Writings from People of the Lake

                                                   Sunday Nights

                                                 by Howie Anderson

Sunday nights in the summer,
the city dwellers leave the lake like sad refugees driven away in haste, by force.
They hurry, not even looking back, knowing they will return soon.
But in September, all the docks and boats are stored away for winter,
and these same refugees walk ever so slowly beneath the trees,
staring out at the water, now golden with fallen leaves,
and Sunday night becomes a wake for lost dreams,
a saying goodbye to a much loved friend or relative.
It seems so final!
They wait until the very last minute, and, looking over their shoulder at the sun,
the fall, retreating south sun, they shake their heads, as if to get the bad dream
that summer is really gone.
And in the back of their mind is a sadness, and a hope that in the bleak mid-winter,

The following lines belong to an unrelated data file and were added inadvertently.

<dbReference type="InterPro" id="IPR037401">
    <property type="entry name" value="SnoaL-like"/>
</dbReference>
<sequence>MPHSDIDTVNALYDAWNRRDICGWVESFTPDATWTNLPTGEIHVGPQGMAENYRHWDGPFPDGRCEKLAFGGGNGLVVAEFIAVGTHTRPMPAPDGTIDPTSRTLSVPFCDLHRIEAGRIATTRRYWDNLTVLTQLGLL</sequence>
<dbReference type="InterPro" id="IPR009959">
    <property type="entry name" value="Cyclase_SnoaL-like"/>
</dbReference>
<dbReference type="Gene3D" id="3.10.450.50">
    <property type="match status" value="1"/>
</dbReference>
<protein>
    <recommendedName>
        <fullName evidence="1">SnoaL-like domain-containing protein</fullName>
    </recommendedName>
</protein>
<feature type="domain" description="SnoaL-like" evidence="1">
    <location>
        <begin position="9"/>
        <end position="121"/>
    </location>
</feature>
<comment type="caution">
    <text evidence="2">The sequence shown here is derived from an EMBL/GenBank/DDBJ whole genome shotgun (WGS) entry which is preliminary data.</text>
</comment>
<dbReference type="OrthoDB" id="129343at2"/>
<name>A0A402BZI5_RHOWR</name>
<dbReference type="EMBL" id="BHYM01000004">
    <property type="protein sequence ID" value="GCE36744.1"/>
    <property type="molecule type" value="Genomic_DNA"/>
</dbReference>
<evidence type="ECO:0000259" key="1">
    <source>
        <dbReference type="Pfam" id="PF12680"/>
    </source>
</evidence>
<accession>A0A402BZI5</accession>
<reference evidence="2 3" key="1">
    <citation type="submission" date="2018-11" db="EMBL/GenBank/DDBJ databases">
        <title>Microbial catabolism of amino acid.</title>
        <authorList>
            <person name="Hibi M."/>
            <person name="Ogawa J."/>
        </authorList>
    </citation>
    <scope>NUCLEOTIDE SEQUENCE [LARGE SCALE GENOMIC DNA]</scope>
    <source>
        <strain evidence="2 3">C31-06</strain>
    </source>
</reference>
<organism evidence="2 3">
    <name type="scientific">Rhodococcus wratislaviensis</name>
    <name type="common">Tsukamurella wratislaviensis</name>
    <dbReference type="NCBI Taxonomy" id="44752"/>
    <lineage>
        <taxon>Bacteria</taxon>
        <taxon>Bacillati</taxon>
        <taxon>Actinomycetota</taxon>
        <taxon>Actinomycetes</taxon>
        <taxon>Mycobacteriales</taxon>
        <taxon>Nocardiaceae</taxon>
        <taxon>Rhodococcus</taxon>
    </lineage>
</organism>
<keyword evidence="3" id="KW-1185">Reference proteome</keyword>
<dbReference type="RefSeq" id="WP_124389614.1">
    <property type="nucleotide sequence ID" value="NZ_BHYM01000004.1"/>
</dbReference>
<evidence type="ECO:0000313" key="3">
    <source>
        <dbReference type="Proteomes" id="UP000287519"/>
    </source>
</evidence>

they can remember-
soft summer nights and fireflies;
songs around the fire pit;
water skiers throwing walls of rainbow laced sparkling magic into the air;
grandhildren screaming with delight as the boat swerves so their tube leaps high over the wake…flying, flying;
loon songs and owls’ eerie conversations;
pontoon rides as the moon rises;
fish fries on the screening porch;
midnight swims long after the godless mosquitoes have gone to ground;
and the faint, green northern lights throwing their glow on the lake’s glassy mirror.
No more. The snow may dim even the memories..
but next summer, next lovely summer lives somewhere in the heart…waiting